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I read the story of the good Samaritan this morning and was struck by Jesus’ words.  Three times in the story He says  “and when he saw him…” and it is there at the end of that phrase, as Jesus takes a breath, that I see my responses to suffering.

For the priest, “when he saw him”…he passed by on the other side.

For the Levite, “when he saw him”…he passed by on the other side.

Sometimes my response to suffering and sin is to pass by on the other side.  I don’t want to deal with it at that moment; I don’t want to add another item to my already long list of things to do.  Sometimes I wrestle with feelings of inadequacy – “what can I really do for this person?”  I can’t fix it all and even if I helped in this one situation, there are thousands more stories just like it.  I can fall into depair at the darkness in the world and my small place on the planet.  I forget that a little light is better than none at all.

And then there is the Samaritan.  “When he saw him….he felt compassion”.

To feel compassion is to enter into the brokenness and suffering.  It is to acknowledge that the world is not as it should be, that sin and suffering are prevalent and to feel the weight of its harshness.  It is that wave of compassion, at that moment, that keeps us from stepping off the curb to cross to the other side.

But even compassion alone is not enough because it can turn to an sentimentality really quickly.  It can become what Jesus elsewhere warned about – seeing someone in need and saying “I’ll pray for them” without helping if I have the means.  It is on this note that I was most convicted as a mom.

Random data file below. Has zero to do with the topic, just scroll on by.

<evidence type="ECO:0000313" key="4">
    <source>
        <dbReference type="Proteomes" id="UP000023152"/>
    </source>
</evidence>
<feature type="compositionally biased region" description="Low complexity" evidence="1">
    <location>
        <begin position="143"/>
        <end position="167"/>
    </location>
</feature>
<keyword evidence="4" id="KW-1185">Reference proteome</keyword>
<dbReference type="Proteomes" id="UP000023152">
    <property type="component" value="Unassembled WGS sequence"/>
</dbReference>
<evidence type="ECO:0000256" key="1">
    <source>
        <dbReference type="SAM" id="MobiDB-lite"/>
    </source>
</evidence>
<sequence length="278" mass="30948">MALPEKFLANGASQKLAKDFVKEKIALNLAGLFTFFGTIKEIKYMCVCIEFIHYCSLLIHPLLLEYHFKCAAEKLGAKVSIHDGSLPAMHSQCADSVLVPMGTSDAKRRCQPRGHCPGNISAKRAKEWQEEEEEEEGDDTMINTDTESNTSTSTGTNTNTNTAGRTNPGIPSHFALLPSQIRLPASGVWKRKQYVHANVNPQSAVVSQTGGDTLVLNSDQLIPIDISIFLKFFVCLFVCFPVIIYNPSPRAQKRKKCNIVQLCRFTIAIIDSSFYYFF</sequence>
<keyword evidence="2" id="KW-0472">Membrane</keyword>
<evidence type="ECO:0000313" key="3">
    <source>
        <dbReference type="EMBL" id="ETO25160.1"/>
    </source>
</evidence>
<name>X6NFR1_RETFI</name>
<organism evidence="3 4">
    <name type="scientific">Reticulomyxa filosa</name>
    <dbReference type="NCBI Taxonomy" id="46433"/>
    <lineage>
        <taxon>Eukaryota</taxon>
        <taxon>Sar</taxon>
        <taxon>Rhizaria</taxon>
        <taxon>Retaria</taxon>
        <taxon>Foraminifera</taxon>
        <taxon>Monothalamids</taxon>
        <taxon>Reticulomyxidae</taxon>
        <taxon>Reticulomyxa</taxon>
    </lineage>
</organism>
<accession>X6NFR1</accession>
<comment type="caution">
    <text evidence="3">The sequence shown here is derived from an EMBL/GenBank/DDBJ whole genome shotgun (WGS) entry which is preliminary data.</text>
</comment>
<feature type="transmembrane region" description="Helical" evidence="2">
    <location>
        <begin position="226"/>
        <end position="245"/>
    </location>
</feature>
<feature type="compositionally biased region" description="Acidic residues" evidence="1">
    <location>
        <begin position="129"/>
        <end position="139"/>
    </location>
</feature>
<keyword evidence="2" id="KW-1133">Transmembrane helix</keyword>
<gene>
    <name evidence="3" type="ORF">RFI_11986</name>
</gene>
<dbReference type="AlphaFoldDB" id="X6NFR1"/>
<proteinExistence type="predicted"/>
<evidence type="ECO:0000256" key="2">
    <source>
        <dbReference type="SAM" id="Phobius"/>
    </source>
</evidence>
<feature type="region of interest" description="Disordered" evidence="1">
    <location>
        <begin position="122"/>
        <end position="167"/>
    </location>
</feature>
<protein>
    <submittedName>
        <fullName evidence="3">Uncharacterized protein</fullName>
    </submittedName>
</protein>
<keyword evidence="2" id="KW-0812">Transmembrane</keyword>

My children are often moved to compassion by the stories we hear around us in our community and our world (isn’t that why Jesus said we should become like little children?).  They would love to give and help every person “left for half-dead” (to use Luke’s words).  But do I give them the opportunity?  Do I teach them to bury their compassion and pass by on the other side?  Or worse yet, do I love that they feel compassion and yet do not help them do something with that compassion?

Because the next thing that Samaritan did was…”and came to him, and bandaged up his wounds…”  He didn’t allow compassion to sink down into a sugary platitude but gave it legs and hands and turned compassion into its mature form.  Action.

O Lord, help me in obedience,  in my own life and as I mother my children, do exactly what You said at the end of this story.  “Go and do the same”.

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